Carbon "Kidprints"


STEM instruction should involve activities that integrate science, technology, engineering, and mathematics. Climate change education provides many opportunities to engage students in practical mathematical applications. In this math-based activity, you will estimate the amount of carbon dioxide emissions released to the atmosphere as a result of the electricity, water, natural gas, and gasoline used in kids' daily activities.

Data Activity: Carbon "Kidprint"

Begin by getting a feel for what kinds of daily activities are contributing to your carbon footprint by exploring the "Your Carbon Diet" interactive from PBS LearningMedia. As you explore, think about what you might do in your daily life to conserve energy or decrease your own contribution of carbon dioxide.

View the video “You Can Make a Difference” from PBS LearningMedia to see how making simple changes in daily habits can lower a person’s carbon footprint. In the next activity, you will have a chance to evaluate the energy savings and carbon emissions savings you can make by choosing to consume resources differently.

The Carbon Kidprint Calculator you will be using in this activity is appropriate to use with students and will help them understand how their personal choices contribute to the rate of CO2 emissions. As you work through the activity, think about how you might incorporate it into your math or science curriculum.

Activity 1: Calculating Carbon Emissions

Burning a light bulb for one hour in Maine versus Colorado does not necessarily contribute the same carbon dioxide emissions. Some states rely more heavily on coal powered electrical generation while others use a greater proportion of natural gas or hydroelectric power, and some regions have more modern, efficient utility plants than other regions. Open the Carbon Kidprint Calculator and follow the directions to estimate your carbon emissions.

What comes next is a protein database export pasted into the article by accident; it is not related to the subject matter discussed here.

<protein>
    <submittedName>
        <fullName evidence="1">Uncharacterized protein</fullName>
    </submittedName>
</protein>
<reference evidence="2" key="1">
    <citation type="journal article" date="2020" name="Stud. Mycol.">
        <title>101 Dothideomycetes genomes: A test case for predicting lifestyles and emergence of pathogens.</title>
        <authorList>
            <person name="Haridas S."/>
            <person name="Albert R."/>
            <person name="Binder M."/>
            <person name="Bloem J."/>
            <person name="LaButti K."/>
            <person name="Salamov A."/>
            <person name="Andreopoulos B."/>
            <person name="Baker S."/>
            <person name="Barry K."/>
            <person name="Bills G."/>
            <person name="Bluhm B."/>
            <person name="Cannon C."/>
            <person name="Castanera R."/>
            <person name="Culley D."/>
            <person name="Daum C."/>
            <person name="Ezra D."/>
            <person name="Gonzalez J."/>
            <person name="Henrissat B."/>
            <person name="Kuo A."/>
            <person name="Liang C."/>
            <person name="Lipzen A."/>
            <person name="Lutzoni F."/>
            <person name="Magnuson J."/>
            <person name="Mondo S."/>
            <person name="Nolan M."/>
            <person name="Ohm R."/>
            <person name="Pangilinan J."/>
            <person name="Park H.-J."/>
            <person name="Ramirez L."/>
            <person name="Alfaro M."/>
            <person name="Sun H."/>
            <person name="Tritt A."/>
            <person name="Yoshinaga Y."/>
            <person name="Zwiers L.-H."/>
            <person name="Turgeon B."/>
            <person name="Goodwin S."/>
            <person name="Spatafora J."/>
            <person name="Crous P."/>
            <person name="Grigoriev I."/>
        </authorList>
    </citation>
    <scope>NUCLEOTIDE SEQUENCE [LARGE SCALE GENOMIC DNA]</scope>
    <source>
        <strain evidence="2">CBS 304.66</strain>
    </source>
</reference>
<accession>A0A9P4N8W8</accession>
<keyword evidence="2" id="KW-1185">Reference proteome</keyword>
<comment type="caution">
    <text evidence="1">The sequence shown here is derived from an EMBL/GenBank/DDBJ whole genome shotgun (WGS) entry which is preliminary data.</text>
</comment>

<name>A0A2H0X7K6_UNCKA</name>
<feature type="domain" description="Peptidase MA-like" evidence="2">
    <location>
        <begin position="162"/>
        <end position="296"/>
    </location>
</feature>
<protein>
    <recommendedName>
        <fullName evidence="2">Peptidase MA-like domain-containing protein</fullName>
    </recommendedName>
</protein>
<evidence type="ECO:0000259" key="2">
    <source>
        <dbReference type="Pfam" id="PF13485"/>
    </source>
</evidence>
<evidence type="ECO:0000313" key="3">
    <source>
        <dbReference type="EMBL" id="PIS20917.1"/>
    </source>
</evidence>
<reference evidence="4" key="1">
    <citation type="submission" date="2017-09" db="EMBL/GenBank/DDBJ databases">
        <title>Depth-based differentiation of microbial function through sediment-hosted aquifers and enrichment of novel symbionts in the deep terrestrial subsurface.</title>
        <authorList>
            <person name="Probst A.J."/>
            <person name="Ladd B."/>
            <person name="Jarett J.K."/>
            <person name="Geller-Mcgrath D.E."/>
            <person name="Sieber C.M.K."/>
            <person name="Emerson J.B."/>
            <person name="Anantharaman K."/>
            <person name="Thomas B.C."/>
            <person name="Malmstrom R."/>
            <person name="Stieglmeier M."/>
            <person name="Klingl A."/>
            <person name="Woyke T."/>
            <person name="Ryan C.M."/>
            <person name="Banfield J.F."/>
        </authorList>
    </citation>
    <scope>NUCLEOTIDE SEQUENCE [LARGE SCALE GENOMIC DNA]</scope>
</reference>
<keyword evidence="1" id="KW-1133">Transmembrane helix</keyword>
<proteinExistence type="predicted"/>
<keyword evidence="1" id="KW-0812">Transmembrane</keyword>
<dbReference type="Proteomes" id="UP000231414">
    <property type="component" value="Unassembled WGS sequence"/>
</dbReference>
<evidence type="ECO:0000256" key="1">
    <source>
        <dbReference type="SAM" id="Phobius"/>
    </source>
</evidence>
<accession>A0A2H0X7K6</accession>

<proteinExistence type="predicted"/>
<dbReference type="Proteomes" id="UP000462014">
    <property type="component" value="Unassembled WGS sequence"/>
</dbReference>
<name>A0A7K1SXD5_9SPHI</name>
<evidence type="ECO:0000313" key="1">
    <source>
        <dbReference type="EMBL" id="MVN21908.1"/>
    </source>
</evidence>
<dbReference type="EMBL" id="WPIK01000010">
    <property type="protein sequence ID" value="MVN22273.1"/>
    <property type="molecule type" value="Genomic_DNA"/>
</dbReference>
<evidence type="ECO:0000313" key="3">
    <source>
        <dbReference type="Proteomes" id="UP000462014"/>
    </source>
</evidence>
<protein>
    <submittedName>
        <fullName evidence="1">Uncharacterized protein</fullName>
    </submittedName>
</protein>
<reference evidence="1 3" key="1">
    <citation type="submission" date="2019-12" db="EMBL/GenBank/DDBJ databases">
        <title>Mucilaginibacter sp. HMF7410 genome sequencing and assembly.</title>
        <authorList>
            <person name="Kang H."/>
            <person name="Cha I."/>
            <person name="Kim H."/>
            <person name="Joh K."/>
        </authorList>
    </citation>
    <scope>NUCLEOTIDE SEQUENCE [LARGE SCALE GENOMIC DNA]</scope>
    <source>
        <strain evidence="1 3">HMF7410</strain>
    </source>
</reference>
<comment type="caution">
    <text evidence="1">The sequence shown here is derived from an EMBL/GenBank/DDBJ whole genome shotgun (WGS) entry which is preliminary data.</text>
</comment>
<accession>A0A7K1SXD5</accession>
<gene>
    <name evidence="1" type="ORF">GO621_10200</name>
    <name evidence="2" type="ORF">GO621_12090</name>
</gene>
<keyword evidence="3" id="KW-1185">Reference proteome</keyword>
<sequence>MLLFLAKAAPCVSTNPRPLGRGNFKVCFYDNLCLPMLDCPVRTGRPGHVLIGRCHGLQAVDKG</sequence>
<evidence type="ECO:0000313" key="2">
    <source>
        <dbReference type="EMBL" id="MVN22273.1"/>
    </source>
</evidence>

NOTE: The Carbon Kidprint Calculator has been created to use in the classroom with students, so you may notice that the questions are written for the students' perspectives and reflect their daily activities.

Activity 2: Analyzing your Carbon "Kidprint"

Use your completed Carbon Kidprint Calculator to complete the following activity. Remember, the data and averages provided below include adults who normally have a higher carbon footprint.

  1. Read, "Carbon Footprint Of Best Conserving Americans Is Still Double Global Average" from ScienceDaily to explore the different carbon emissions made by Americans from a variety of lifestyles. As you read, think about how your annual CO2 emissions compare to the estimates determined by the MIT students.
  2. The average estimated annual carbon emissions for a person living in the United States is 16,008 lbs/yr or 7.26 mT/yr. How do you compare to this national average?
  3. Where do you fit in terms of individual carbon emissions in the table below?
    lbs. CO2Year mT CO2/YR Result
    < 6000 < 2.72 Much less than average
    6000 - 11,010 2.72 - 4.99 Less than average
    11,010 - 21,010 4.99 - 9.53 Average
    21,010 - 26,005 9.53 - 11.79 More than average
    > 26,005 Much more than average
  4. Explore the List of countries by carbon dioxide emissions per capita from Wikipedia. The table ranks countries based on their CO2 emissions per capita. How does your personal CO2 footprint compare? Which country's per capita is closest to your personal footprint? Can you suggest reasons why?
  5. What sector (e.g., lighting, appliances, etc.) was your greatest source of carbon dioxide emissions? In that area what would be some simple and practical ways you can reduce your emissions (e.g., turning off lights, more efficient appliances, etc.)?
  6. What other changes might you make in your lifestyle or energy use that would be perhaps more difficult, but lead to a substantial reduction in your carbon footprint?

How might you use this activity with students and what questions might you ask about their data to encourage them to reflect on their carbon footprint?

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